I didn’t have the chance to visit 4000-year-old Otzi The Iceman, oldest mummy in Europe, at the South Tyrol Museum of Archaeology, while I was in Italy. But I was amused to learn that the last meal he ate may have included a very rough version of pancakes, based on the highly-processed einkorn scientists found in his belly.
Pancakes, it seems, are one of the world’s longest-standing culinary creations. Stone Age pancakes may have been made of ground cattails, mixed with water and baked on hot rocks. The earliest known pancake in China, made of millet meal, dates back to the 4th century B.C. Ancient Greeks ate a version called kreion with honey. Native Americans made theirs of cornmeal. And from all of these far-flung origins there developed crepes, galettes and eventually, the pancakes we know today.
In my household, allegiances swing widely, from thin-battered crepes, to earthy buckwheat cakes, to fat and fluffy buttermilk pancakes. Sometimes a Saturday thing, they have the power to coax late-sleepers out of bed, and, nothing says “company brunch” more comfortingly. But as much as we like all of the above, our newest favorite is actually a gluten and sugar free pancake made of sweet rice flour called a crespelle. It’s a bit like a crepe, and includes milk and eggs in the batter, but no sugar. The texture reminds me of a blintz, with a satisfying bit of chew to it.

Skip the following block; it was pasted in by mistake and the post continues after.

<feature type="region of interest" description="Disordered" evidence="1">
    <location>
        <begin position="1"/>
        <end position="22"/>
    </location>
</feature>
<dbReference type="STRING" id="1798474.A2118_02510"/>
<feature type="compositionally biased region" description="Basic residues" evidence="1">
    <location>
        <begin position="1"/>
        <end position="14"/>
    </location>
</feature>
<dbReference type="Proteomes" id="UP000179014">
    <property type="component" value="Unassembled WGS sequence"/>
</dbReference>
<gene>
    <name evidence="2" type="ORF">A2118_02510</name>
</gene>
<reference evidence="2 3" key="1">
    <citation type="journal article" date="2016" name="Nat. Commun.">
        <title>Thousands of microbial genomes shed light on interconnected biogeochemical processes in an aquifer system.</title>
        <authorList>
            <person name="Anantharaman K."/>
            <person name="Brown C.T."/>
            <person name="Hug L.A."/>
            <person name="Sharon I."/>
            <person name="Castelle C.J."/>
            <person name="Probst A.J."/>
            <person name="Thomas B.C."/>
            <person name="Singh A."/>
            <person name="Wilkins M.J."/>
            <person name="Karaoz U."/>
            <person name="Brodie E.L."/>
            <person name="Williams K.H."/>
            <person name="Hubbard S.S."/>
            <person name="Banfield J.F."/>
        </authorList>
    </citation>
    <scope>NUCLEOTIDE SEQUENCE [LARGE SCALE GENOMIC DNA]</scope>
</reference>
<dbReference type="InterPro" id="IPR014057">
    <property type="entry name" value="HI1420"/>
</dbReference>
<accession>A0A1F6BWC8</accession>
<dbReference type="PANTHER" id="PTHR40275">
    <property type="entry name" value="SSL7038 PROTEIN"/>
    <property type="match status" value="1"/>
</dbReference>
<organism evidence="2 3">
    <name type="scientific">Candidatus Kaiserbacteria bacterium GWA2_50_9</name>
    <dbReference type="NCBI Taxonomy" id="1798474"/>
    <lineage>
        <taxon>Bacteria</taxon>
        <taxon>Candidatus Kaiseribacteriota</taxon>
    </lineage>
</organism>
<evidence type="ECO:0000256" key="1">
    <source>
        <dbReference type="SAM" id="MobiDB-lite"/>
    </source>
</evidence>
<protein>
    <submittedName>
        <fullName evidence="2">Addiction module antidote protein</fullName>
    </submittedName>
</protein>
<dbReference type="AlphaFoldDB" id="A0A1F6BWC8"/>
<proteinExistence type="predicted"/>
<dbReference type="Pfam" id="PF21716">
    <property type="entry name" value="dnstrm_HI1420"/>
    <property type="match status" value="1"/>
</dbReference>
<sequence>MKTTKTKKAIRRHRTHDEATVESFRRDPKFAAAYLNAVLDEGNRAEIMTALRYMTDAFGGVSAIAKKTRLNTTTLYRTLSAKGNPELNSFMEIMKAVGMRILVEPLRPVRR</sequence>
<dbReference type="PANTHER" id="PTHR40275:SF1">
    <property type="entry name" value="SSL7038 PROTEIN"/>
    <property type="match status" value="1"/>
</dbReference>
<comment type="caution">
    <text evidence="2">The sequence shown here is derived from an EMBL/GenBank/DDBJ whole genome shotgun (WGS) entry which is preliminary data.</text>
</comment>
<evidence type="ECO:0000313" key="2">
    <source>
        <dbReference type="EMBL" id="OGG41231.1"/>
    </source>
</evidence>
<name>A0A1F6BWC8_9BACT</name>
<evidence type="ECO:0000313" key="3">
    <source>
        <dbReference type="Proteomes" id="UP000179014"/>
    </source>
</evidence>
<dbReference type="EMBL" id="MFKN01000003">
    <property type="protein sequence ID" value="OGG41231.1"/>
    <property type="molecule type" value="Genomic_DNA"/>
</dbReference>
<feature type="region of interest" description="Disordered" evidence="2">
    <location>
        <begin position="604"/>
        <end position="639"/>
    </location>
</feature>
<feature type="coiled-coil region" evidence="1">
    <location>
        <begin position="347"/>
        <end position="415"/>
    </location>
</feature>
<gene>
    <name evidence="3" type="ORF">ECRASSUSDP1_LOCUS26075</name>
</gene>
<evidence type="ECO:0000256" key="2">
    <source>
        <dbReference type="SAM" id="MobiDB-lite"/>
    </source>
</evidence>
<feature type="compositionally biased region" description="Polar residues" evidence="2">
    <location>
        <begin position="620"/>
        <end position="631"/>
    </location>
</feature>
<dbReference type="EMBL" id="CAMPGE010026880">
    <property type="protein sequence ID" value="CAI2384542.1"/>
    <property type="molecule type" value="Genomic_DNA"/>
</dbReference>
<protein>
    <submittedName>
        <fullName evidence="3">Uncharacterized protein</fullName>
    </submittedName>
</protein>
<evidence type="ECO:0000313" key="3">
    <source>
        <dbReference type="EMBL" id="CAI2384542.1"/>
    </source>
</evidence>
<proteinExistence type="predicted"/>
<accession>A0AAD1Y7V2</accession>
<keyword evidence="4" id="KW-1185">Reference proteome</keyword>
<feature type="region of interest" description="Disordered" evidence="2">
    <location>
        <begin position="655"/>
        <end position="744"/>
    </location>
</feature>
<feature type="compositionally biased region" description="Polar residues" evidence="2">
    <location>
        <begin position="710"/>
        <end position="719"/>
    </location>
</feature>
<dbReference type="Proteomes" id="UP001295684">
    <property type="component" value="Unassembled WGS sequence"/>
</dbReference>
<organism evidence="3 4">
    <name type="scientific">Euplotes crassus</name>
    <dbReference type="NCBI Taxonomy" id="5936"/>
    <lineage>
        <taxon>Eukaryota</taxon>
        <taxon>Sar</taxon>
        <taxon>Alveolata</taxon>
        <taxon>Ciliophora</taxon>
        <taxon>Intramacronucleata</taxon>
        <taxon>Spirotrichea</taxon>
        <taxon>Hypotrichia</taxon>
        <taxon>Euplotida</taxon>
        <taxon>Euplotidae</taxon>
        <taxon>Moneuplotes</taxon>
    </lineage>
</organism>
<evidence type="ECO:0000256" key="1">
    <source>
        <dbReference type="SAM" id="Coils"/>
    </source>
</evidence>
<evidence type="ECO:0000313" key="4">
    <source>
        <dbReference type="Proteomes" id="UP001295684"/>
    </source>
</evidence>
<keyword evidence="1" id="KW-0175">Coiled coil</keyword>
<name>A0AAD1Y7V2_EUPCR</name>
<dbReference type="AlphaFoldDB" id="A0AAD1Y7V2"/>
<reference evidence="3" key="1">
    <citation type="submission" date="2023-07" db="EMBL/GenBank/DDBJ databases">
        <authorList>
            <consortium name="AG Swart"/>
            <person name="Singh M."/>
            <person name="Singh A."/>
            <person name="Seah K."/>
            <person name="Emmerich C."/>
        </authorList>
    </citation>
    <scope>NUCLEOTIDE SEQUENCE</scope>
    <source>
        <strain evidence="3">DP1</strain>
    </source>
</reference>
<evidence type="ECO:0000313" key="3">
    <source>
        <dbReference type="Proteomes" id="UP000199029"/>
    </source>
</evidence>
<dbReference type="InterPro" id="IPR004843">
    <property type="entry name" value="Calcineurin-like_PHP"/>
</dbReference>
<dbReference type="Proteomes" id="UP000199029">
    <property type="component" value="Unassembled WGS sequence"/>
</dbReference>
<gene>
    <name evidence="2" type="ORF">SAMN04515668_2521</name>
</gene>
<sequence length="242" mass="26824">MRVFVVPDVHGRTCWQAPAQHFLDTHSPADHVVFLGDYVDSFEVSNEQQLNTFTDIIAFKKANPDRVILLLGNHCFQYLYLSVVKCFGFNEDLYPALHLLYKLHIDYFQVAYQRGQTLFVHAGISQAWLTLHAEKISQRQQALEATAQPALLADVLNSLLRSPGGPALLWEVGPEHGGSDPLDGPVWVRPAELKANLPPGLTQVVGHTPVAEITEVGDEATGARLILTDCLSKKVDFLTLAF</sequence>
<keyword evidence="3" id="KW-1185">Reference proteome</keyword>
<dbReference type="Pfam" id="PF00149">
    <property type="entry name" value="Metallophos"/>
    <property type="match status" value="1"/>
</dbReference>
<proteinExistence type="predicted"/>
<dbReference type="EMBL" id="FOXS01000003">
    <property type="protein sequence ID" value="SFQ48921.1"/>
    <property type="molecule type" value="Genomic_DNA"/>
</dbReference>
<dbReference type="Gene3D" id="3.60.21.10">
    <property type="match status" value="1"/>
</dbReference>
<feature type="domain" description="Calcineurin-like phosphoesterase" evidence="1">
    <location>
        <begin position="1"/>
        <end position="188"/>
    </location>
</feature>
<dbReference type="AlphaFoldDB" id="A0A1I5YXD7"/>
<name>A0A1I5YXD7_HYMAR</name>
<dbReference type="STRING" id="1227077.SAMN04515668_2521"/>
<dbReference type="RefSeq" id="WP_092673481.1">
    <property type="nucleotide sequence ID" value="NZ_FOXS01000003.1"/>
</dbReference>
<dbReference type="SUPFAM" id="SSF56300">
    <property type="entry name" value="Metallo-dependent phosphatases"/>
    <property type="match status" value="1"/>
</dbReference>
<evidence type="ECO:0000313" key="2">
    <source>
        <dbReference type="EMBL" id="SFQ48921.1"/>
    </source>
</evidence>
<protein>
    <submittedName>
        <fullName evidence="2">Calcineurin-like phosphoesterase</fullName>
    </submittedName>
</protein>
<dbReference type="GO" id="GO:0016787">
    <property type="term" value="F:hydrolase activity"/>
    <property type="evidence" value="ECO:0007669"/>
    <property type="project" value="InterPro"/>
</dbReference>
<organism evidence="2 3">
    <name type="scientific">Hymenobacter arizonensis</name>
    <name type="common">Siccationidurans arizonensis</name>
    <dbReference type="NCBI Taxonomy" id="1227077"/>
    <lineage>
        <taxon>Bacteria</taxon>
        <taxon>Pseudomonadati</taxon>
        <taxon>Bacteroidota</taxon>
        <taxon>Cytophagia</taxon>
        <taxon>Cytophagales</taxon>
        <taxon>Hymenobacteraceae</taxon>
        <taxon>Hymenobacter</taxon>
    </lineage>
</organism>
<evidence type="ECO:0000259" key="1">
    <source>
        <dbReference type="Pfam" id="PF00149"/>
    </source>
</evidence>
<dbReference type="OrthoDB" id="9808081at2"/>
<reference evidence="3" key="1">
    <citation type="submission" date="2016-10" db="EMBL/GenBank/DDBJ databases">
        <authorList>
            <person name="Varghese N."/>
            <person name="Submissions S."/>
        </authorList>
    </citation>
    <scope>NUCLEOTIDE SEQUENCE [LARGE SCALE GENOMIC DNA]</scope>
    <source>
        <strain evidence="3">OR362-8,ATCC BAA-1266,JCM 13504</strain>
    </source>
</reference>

I learned of this lovely griddle-r while testing recipes and writing a cookbook for Chef John Coletta called “Risotto and Beyond” published by Rizzoli in March. There is an incredible diversity of Italian rice—200 kinds, to be exact, but few people know about it outside of Italy. In America, for example, we consume less than 1 percent of Italy’s rice exports each year. And most people have never ventured beyond risotto. In Italy, finely-milled white rice flour is commonly used as a thickener and stabilizer, and as a coating or batter for fried dishes. There, Arborio rice flour is available. While Arborio rice flour is not yet available here, Bob’s Red Mill or Koda Farms Mochiko sweet white rice flour are good alternatives, and work very well in this recipe.
I like to make a nice stack of crespelle and serve them buttered and sugared. But they are equally good with honey and almonds, dotted with fresh fruit, or spread with preserves or jam. You may also like to experiment with savory versions.
Sweet Rice-Flour Pancakes (Crespelle)
- 3 large eggs
- 4 Tablespoons (1/2 stick) unsalted butter, melted
- 2 cups whole milk
- 1/2 teaspoon salt
- 1 teaspoon vanilla extract
- 2 cups sweet rice flour (Bob’s Red Mill or Koda Farms)
- In a medium mixing bowl, whisk eggs, 1/2 of the melted butter, milk, salt and vanilla. Whisk in the rice flour to make a smooth batter.
- Heat a nonstick skillet or crepe pan over medium heat. Drizzle a tiny bit of the remaining butter into the pan. Gently ladle just under 1/3 cup of the batter into the pan, tilting and turning to coat the pan with the batter. Cook the crespelle until bubbles form in the center and the pancake is well set. Flip to finish cooking. Repeat (adding drizzles of butter to the pan as needed) until all of the batter has been used.
- Serve with your choice of toppings: butter, sugar, syrup, fruit, fruit preserves, honey, nuts etc.
Monica Kass Rogers:
Monica is a food-business and lifestyles feature writer & photographer with a penchant for reviving vintage recipes. Building on the “Lost Recipes Found” column she originally launched for the Chicago Tribune, Monica now rediscovers vintage in her blog of the same name Lost Recipes Found and continues to write about and photograph contemporary food nationally for restaurants, hotels and magazines.